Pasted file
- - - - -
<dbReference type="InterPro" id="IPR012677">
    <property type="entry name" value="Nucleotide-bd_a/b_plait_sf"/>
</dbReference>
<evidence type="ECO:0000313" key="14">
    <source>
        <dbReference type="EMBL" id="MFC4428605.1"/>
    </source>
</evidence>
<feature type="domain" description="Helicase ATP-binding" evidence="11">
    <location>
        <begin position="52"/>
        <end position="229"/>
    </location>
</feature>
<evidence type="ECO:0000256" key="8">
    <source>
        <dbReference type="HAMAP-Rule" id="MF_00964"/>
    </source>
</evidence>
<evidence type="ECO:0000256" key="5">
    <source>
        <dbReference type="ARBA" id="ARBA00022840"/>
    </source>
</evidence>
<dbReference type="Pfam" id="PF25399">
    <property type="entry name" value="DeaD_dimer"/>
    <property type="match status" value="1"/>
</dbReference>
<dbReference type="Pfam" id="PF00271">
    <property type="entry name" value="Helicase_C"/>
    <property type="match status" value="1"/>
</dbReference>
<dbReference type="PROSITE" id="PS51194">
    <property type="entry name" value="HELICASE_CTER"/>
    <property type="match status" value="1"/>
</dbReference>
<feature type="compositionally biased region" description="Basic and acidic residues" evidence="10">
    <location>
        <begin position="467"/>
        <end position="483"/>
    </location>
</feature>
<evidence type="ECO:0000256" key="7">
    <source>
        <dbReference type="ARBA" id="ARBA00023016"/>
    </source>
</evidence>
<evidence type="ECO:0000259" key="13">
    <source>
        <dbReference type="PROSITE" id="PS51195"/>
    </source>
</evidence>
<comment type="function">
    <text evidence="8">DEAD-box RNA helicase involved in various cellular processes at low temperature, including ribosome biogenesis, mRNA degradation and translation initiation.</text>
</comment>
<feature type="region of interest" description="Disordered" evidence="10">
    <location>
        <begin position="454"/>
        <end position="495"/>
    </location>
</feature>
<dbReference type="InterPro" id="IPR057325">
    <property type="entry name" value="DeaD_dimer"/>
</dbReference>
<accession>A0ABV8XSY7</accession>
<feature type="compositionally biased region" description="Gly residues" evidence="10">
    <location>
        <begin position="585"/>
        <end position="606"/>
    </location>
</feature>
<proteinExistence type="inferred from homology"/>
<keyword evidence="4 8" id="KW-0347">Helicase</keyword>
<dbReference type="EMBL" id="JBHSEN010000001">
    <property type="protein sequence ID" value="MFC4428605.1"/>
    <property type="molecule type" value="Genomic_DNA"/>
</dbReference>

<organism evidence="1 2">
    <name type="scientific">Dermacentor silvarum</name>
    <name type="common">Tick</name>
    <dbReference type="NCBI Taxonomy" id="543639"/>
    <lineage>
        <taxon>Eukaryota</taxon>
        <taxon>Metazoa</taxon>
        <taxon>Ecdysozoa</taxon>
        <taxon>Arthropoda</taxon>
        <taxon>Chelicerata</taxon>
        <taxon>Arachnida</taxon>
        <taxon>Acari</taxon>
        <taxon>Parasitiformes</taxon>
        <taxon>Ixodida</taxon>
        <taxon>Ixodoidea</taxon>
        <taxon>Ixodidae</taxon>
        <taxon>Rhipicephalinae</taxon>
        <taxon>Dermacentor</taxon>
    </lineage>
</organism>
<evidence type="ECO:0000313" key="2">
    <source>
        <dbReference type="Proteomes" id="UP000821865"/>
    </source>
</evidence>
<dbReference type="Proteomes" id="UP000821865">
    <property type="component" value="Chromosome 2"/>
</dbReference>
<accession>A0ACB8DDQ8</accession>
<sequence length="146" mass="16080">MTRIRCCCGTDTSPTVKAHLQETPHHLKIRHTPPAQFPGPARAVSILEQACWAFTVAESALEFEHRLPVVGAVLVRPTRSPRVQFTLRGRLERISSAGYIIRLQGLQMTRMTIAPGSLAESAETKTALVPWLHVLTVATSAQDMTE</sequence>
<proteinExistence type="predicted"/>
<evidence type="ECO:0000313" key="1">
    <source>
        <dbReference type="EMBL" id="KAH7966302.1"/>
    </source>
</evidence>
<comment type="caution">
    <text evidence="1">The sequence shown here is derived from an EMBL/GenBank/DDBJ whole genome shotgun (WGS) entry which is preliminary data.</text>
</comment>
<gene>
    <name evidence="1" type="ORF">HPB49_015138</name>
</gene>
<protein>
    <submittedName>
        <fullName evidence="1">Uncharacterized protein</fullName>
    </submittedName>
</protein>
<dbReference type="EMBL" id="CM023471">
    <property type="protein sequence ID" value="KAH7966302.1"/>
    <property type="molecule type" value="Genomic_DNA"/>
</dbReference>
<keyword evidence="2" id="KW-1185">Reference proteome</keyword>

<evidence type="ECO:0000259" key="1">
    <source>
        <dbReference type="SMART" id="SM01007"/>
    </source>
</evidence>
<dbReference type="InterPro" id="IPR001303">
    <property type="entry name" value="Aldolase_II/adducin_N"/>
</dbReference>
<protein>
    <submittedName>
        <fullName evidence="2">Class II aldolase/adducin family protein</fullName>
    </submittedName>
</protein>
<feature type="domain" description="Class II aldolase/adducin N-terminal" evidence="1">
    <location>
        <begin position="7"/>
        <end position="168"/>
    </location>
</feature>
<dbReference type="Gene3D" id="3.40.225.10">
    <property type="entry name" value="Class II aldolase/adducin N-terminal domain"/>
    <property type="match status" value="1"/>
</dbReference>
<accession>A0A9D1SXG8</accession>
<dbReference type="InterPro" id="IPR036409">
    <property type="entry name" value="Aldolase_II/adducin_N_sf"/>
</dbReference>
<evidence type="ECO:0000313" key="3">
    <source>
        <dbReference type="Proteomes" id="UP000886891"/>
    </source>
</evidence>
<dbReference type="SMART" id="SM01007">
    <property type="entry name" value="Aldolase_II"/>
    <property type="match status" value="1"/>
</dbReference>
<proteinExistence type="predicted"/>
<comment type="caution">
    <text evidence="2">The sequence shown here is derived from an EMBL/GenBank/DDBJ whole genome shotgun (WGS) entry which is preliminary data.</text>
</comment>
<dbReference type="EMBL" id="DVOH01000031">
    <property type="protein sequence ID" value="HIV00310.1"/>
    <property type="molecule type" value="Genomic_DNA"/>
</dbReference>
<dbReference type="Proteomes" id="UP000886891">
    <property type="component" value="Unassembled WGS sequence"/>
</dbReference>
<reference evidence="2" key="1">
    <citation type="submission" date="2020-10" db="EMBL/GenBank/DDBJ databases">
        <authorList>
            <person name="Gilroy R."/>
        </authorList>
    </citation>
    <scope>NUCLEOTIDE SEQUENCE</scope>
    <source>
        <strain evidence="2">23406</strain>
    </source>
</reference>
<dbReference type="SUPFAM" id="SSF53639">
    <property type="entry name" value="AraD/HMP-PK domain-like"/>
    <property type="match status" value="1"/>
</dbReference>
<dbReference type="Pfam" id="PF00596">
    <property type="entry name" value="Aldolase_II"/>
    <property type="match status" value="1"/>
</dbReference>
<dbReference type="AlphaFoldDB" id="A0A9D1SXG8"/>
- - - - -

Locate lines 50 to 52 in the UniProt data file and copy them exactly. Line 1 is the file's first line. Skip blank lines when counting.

        <dbReference type="PROSITE" id="PS51195"/>
    </source>
</evidence>